To glue-up a panel, we select the wood from dry lumber inventory.  Some panels are all one species, but most are a blend of several types of wood.  We then plane the boards very smooth on both sides, often making a variety of thicknesses.  Then you make one straight edge on the jointer.  Then the boards are all ripped to the same width on the table saw.  The strips are flipped 90 degrees so the width cut on the table saw becomes the thickness of the new panel.  I make the length of the panel longer than the needed dimension and trim the piece later.  The strips are all laid out and arranged according to the design.  Know which side will be the face to show - to be sure the best wood is presented and defects are hidden.  Edges that will be seen must be carefully examined to avoid cracks due to planer snipe or wane.  We use special clamps that hold pressure 4 ways to get the flattest possible panel. Modern woodworking glue is stronger than the wood itself - so no biscuits, dowels, or special joints are needed - just use plenty of glue. 

After clamping for a few hours, I trim the piece to the final dimension.  Small pieces are planed and sanded, but large panels that don't fit through the planer are just sanded until smooth.  Large countertops are placed on the floor and the flooring sander is used for the first stage of sanding with 36, 60 and 80 grits.  Once the surface is quite smooth, the exposed edges are usually rounded over with a router.  Next we finish sand the entire piece with a hand held orbital sander.  Extra fine hand sanding to 400 grit adds the finishing touches.  I like the Bonakemi flooring finish for a countertop or table.  It soaks in deep and is extremely tough and clear.  Our wooden countertops earn us about $40 to $50 per square foot.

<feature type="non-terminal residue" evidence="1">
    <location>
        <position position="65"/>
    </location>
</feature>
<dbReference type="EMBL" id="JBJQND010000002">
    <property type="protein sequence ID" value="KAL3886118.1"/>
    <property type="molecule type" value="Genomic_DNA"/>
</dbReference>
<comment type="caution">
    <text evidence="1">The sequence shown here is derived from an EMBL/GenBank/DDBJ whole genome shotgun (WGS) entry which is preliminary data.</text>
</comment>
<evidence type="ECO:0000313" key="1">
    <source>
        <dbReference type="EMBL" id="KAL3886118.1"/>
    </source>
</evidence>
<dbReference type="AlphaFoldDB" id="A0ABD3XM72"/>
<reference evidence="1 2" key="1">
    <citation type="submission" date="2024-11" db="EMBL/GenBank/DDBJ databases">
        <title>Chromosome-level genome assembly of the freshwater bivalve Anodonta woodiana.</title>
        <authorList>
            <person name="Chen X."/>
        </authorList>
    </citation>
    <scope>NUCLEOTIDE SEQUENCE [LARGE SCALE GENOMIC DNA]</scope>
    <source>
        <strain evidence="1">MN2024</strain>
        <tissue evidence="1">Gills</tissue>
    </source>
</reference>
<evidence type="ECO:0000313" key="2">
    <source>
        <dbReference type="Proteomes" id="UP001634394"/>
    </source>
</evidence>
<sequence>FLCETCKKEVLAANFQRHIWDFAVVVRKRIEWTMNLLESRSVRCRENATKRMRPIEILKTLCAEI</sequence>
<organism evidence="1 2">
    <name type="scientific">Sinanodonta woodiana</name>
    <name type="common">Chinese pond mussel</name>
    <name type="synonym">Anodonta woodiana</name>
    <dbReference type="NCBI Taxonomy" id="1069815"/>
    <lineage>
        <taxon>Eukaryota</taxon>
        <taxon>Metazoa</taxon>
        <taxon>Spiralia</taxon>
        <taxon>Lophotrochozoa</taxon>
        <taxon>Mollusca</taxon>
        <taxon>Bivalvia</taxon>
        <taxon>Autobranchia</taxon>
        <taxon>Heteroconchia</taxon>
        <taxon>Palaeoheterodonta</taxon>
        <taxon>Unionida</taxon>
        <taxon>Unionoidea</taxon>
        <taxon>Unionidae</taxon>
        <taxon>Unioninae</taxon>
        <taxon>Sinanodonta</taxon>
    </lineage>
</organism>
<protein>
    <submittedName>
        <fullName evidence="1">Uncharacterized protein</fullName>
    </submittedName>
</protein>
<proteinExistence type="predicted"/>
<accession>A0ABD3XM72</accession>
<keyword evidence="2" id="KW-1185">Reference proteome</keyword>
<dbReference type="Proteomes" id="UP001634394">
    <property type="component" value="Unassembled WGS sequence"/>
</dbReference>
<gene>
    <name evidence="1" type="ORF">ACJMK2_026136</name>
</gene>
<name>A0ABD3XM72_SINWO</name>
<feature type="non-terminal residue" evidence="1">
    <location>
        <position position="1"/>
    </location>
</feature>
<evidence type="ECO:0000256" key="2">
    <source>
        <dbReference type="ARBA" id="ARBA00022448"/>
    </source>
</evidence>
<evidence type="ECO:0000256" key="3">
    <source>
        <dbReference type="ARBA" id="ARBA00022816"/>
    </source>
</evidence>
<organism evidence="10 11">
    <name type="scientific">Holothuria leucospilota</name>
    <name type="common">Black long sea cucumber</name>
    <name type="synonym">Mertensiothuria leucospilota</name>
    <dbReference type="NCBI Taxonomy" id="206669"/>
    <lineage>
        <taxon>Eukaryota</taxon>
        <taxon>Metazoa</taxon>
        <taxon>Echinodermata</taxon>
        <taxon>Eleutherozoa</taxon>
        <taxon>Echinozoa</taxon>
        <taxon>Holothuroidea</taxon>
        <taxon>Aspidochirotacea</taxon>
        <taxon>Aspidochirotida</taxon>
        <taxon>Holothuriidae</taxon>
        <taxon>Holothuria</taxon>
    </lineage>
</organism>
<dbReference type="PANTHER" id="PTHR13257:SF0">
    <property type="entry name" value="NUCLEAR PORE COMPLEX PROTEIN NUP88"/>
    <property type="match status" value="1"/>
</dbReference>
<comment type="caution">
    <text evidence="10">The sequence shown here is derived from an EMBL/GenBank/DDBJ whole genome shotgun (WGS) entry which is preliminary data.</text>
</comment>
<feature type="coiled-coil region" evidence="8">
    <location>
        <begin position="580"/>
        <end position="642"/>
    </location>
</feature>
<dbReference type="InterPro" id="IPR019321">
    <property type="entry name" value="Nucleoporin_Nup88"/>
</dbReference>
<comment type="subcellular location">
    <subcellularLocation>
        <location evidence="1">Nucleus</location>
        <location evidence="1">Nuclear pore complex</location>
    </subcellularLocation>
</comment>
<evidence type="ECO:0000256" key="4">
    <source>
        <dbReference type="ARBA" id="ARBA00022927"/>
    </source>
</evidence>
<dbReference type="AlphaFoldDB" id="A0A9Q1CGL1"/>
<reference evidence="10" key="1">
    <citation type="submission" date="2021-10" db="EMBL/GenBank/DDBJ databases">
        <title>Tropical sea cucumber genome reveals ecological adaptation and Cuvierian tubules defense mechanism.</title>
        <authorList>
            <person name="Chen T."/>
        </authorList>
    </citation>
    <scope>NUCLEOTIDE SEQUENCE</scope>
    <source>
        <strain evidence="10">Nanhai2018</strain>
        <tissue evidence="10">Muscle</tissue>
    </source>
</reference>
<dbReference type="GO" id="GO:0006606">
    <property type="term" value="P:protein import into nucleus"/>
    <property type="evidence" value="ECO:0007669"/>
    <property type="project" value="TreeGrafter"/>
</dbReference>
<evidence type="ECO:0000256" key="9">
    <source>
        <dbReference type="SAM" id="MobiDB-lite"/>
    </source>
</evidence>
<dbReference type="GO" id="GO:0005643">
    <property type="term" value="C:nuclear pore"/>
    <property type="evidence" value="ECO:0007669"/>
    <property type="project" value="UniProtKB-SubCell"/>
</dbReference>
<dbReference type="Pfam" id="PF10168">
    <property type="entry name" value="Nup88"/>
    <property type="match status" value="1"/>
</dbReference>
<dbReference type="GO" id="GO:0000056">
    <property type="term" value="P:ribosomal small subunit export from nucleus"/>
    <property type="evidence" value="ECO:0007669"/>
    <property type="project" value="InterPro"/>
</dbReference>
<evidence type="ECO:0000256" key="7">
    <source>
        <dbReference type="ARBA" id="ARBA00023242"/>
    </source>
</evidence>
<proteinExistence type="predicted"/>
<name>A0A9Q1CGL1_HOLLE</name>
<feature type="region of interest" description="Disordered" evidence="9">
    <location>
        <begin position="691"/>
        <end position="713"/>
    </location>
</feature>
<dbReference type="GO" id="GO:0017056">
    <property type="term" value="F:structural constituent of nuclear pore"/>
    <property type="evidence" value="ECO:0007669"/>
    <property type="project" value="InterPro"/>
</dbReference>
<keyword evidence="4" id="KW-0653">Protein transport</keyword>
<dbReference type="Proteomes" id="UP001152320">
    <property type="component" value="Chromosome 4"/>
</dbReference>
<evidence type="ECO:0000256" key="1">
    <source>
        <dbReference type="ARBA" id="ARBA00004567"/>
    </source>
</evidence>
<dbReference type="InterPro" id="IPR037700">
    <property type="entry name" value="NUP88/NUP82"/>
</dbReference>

One farming family near Milwaukee has visited Timbergreen Farm several times, and now have their own wood working business to supplement their other crops.  People across the continent are making this system work!
"We are so glad the logger never came to harvest our forest and in the meantime we heard about your operation. Our forest is definitely better because of that change of plans.  In the last year we have started to see an increase in our flooring and molding sales. Our most recent order is for custom trim-work for a new home. We still provide quality lumber for several area woodworkers, as well. It is truly enjoyable to watch our business grow right along with our forest!"
Charles Schadt and family

Timber as a profitable crop.  My neighbors who operate farms do a fantastic job of managing all their crops - except the most important agricultural crop in Wisconsin - timber.  Farmers know everything about their corn, beef, cattle, etc. and totally mismanage their most valuable crop, their trees.  It comes down to fear of the unknown, ignorance, and a  traditional market system that simply feeds the big sawmills with cheap timber.  They don't see their forest as a profitable crop.

Secret to Success - Value Your Timber
Today, anyone can choose to make a new start managing a timber business.  The main requirement is Confidence - Gain a High Esteem for the living forest and wood as a profitable crop.  This will create a willingness to invest time and money.  Basic training is absolutely necessary, but once you master working wood in the 3-Ds, anything is possible.  Creating your own market for your products, seeing the wood all the way to the final product, and selling your wood direct to homeowners( just like you ) for retail prices will give maximum rewards.